movilidad sostenible

A social and environmental law; a law for our credibility as a country.

The approval of the Sustainable Mobility Law seems to be a near reality after years of debates and demands. A necessary law in which all social actors will be involved: companies, citizens and public administrations. A law that will favor the economic transition to a sustainable model and for which we start with an advantage: there are already (we exist) solutions that will favor this adaptation and transformation for those companies in need of solutions that do not imply impossible investments at a time of economic and energy uncertainty.

The Sustainable Mobility Act has been in the air for a long time. We have heard or read a lot about it, but beyond what the draft bill says about the implications that the implementation of Low Emission Zones in towns with more than 50,000 inhabitants will bring with itwhich will come into force on January 1, 2023, little is really known about this new regulation and its environmental and social impact.

Terms such as sustainable mobility or electric and hybrid vehicles are the ones that monopolize many of the informative spaces, but the reality is that this regulation is already here and it is much more profound. Just a few weeks ago, on November 14, the Minister of Transport, Mobility and Urban Agenda, Raquel Sanchez, in the framework of the III Observatory of Mobility of a national newspaper, He stressed that the Draft Bill of the Sustainable Mobility Law will finally reach the Congress of Deputies before the end of the year for its prompt approval, since “the Council of Ministers will give the green light to the text in second reading in the coming weeks”.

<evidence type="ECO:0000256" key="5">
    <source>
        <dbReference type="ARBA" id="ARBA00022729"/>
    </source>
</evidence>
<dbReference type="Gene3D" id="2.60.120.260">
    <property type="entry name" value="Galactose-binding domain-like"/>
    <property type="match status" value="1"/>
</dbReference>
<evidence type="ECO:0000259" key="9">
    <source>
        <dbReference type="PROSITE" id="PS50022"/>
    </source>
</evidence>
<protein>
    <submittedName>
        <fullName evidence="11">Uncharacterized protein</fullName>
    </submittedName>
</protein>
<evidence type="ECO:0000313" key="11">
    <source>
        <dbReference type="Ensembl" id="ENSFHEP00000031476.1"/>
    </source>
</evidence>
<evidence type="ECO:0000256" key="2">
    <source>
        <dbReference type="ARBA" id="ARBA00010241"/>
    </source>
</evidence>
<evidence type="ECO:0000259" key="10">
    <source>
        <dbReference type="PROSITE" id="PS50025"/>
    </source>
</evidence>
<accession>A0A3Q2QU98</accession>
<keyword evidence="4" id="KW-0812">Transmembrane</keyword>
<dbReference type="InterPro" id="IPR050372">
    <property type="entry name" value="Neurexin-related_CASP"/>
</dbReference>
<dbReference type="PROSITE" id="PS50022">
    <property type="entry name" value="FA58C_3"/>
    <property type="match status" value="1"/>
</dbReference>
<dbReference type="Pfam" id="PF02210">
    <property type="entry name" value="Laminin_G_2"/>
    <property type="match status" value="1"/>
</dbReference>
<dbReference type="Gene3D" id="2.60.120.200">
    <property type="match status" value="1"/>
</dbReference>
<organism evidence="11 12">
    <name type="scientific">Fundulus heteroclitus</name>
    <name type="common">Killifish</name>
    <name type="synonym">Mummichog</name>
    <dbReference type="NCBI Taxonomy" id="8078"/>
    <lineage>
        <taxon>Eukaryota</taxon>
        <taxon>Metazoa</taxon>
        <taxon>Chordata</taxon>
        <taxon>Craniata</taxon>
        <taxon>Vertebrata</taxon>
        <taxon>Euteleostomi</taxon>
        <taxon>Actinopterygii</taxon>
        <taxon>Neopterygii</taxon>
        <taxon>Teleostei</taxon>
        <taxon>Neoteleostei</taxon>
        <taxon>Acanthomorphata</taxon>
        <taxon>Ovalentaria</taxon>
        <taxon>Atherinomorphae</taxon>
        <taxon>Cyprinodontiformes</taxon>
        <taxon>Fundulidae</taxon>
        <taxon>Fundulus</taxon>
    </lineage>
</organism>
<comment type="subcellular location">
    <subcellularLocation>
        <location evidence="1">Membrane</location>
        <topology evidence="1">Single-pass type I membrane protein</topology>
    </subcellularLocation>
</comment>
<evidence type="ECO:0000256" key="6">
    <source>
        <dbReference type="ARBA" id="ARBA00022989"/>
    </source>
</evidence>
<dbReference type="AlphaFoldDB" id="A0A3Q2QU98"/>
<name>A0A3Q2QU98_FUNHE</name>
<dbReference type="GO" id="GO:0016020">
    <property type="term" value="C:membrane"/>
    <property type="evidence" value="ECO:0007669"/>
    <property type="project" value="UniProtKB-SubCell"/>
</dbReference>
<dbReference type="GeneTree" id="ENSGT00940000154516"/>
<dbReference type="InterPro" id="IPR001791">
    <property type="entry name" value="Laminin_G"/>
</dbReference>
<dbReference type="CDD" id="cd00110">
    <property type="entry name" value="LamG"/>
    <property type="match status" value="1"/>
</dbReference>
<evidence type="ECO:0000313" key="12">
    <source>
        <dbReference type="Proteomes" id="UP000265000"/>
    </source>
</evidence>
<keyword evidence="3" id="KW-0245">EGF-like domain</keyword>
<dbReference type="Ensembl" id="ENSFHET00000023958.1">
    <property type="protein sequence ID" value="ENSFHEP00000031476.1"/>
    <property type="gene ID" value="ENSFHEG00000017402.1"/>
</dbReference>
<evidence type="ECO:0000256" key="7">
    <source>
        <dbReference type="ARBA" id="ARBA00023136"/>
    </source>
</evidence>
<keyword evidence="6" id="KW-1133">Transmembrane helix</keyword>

Laws, in this sense, must always be understood not as a universal or eternal solution to a specific reality, but as a step in a direction (some will consider it correct and others will not) that aims to address a situation that needs to be corrected. And this regulation is just that, a step that had to be taken, but which will see its results and fruits supported by other courses of action; in this case, we are talking about the Sustainable and Connected Mobility Strategy 2030 and the Recovery, Transformation and Resilience Plan, with which it is intended to advance in the decarbonization and digitization of the mobility sector. In short, it is an interconnected whole that looks towards the same point.

One of the main aspects that this regulation will address is to prioritize active mobility. (pedestrians, bicycles or other personal mobility vehicles -PMVs-), facilitating alternatives to private mobility through on-demand public transport systems and collaborative or shared mobility;and make it mandatory for companies with more than 500 employees to prepare and have sustainable mobility plans in placeThe company has been able to provide the movement previously indicated, or with hybrid or remote work models. This means that large companies will have to find strategic allies to help them implement and execute sustainable mobility plans with private motosharing fleets, for example, or through shared mobility systems with zero-emission vehicles.

In this sense, or from this point of view, the legislator is placing mobility, for the first time in the history of Spain, at the level of a social right. Thus, this vision is the one that mainly shows us to what extent the regulation intends to have a social and environmental effect, since it establishes a series of responsibilities to be faced by the administration as guarantor of compliance with the law it approves, but it also attributes to companies and citizens a series of duties without which the effects of the law would have no impact, or at least a much lesser one than necessary; We cannot forget that 27.5% of emissions come from transport (25% more than the EU average), 70% of which are produced in cities.